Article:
How can health care employers use non-competes and other restrictive covenants to protect trade secrets? Attorneys Erik Weibust and Katherine Rigby explore the options available to employers, in an article for Law360.
Royer Cooper Cohen Braunfeld (RCCB) Announces Fourteen 2022 Pennsylvania Super Lawyers® and Rising Stars®
Philadelphia, PA, May 26, 2022 – Royer Cooper Cohen Braunfeld LLC (RCCB), a law firm offering a distinctive combination of practical business acumen, legal expertise, and entrepreneurial passion, today announced fourteen RCCB lawyers have been named to the 2022 Super Lawyers or Rising Stars lists.
“Highlighting the firm’s wide array of strengths, we are pleased to honor this distinguished group of lawyers who have excelled in their respective practice areas,” said Neil A. Cooper, Executive Partner.
Video: AI Technology Regulations, Transparency in AI, OSHA’s Permanent COVID-19 Standard – Employment Law This Week
As featured in #WorkforceWednesday: This week, we focus on compliance and transparency when using artificial intelligence (AI) tools in employment decision-making.
What Principles of Explainability and Transparency Should an Employer Consider When Using Video Interviewing and Similar Automated Hiring Tools?
Prompted by the widespread adoption and use of video-conferencing software following the COVID-19 pandemic, many employers have shifted toward video interviews to evaluate potential hires. Even as employers have begun to require in-office attendance, the widespread use of video interviewing has continued, because it is a convenient and efficient way to evaluate applicants. Some of the video interviewing tools used by employers incorporate the use of artificial intelligence (AI) in an effort to maximize the effectiveness of the interview process. Often, employers contract with third-party vendors to provide these AI-powered interviewing tools, as well as other tech-enhanced selection procedures.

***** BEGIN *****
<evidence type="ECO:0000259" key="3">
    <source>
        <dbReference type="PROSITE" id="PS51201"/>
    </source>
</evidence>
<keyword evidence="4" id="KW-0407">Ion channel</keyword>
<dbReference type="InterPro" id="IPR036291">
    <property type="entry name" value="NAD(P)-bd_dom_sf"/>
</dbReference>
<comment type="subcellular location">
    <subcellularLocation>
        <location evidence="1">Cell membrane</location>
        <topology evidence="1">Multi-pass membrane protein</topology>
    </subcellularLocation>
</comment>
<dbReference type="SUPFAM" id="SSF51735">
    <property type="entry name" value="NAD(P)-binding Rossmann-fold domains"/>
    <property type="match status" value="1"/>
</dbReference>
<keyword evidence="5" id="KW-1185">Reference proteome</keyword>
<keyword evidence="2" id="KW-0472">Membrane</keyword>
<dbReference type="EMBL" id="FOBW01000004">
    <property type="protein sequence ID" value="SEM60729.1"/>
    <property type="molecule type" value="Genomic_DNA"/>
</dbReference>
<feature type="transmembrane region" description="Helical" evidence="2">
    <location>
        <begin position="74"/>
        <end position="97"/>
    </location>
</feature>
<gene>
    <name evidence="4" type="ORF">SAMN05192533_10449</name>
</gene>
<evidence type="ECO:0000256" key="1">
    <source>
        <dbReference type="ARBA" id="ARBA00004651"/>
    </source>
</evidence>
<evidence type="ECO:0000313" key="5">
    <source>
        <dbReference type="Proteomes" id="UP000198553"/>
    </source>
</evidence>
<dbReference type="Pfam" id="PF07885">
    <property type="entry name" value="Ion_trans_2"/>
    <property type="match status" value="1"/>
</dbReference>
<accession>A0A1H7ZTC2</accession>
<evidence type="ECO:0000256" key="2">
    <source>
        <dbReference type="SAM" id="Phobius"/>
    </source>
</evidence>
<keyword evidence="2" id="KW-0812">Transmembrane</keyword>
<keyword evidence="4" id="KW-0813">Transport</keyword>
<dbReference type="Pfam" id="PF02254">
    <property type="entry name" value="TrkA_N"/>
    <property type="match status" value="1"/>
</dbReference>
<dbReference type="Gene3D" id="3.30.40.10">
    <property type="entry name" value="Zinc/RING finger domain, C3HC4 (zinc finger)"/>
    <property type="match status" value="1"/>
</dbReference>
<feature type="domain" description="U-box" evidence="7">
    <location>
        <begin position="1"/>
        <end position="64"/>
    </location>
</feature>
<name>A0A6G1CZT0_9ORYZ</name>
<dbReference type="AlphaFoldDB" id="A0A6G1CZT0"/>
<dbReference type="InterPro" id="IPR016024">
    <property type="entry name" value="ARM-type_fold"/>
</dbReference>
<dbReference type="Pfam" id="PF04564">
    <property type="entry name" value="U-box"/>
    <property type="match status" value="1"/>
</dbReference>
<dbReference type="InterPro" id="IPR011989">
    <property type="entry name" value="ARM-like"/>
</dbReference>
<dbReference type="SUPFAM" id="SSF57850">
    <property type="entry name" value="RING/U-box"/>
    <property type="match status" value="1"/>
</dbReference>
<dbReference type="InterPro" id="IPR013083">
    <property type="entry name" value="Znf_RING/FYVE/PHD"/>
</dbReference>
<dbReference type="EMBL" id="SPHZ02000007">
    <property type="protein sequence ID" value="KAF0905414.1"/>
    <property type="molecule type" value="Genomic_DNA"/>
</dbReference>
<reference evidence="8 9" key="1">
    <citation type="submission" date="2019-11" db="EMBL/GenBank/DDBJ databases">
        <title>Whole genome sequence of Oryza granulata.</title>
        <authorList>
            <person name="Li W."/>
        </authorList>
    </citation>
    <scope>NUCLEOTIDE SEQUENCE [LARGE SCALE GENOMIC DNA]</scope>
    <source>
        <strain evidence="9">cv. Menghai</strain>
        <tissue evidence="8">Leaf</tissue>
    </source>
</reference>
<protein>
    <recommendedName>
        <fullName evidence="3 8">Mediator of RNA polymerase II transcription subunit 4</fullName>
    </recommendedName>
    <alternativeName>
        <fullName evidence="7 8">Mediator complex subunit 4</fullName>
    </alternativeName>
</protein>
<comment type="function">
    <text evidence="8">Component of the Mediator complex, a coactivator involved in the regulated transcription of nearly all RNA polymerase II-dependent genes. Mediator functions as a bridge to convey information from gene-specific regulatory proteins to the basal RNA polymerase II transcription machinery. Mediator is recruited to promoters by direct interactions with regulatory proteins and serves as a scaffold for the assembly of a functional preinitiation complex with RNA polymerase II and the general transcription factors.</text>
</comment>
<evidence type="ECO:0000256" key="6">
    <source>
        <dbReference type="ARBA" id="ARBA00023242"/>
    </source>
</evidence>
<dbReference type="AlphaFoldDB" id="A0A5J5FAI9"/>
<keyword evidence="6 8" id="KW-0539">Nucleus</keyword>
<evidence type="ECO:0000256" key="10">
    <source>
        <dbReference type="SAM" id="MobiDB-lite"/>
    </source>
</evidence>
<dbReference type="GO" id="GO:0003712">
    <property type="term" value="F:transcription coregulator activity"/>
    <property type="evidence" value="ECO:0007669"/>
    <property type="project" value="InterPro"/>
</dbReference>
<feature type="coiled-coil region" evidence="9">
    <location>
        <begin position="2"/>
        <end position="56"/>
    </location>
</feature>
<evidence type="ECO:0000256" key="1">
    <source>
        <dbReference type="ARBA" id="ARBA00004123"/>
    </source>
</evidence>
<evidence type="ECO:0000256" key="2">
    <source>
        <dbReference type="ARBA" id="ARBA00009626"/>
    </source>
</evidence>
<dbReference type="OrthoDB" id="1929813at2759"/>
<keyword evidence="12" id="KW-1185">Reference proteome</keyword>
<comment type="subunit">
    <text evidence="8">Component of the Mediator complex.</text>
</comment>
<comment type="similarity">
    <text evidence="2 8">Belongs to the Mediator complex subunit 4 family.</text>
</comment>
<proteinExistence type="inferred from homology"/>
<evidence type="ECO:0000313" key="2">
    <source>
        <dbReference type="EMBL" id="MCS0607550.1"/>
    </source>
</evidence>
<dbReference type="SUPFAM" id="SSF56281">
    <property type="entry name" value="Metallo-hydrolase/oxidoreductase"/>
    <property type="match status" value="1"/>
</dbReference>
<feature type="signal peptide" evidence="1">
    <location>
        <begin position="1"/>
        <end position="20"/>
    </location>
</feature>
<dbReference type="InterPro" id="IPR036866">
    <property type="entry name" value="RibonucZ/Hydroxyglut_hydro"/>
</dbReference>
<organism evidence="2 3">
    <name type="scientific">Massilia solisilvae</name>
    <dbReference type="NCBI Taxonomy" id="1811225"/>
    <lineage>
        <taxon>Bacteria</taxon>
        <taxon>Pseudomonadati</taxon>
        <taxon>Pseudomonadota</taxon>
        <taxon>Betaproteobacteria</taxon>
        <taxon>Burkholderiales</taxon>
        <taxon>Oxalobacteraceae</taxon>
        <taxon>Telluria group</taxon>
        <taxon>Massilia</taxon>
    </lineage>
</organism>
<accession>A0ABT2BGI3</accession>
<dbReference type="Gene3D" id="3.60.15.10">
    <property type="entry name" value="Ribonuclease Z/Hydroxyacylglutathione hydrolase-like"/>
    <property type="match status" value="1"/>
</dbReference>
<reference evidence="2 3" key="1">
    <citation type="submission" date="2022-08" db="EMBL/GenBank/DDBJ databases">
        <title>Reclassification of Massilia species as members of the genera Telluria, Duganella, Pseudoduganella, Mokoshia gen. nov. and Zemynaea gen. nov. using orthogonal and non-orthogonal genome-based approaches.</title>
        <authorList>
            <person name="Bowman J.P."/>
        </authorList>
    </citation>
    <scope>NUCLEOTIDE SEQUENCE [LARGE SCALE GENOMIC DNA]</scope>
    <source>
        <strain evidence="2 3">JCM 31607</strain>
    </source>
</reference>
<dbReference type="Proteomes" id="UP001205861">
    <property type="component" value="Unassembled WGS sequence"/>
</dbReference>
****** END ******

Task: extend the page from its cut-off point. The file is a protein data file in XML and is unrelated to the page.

On May 23, 2022, President Joe Biden, when asked whether the United States would get involved militarily if China invaded Taiwan, answered firmly, “Yes. That’s the commitment we made.” As the world watches the war in Ukraine, many wonder whether China will take similar actions with respect to Taiwan, and what the United States’ response would be, both military and otherwise. The United States has loosed a salvo of new sanctions and export controls in response to Russia’s February 24 invasion of Ukraine. This article, in turn, examines potential sanctions, export controls, and import restrictions the United States could place on Beijing in the event of an incursion against Taiwan.
To access the full article, click Here.
Washington State’s Silenced No More Act, Which Largely Prohibits Nondisclosure and Nondisparagement Provisions in Employment Agreements, to Go Into Effect June 9, 2022
On March 24, 2022, Washington State signed into law the Silenced No More Act (the “Act”), greatly restricting the scope of nondisclosure and nondisparagement provisions employers may enter into with employees who either work or reside in Washington State. Effective June 9, 2022, the Act prohibits employers from requiring or requesting that an employment agreement contain a provision: